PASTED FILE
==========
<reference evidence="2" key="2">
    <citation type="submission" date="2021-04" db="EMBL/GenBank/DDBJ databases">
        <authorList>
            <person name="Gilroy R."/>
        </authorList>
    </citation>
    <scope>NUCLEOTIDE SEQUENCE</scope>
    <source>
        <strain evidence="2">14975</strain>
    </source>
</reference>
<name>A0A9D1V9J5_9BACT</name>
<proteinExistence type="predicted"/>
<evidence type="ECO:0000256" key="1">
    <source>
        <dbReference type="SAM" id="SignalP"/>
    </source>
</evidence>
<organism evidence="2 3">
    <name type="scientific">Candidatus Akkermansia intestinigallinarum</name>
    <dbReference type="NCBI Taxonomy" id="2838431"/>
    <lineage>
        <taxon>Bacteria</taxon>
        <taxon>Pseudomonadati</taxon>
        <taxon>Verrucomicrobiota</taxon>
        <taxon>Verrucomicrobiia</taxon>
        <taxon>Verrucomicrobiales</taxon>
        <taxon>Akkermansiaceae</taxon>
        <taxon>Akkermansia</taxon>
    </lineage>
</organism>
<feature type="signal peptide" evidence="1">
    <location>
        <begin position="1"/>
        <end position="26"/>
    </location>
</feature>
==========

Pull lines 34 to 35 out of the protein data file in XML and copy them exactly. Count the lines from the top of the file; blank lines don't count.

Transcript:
        <begin position="1"/>
        <end position="26"/>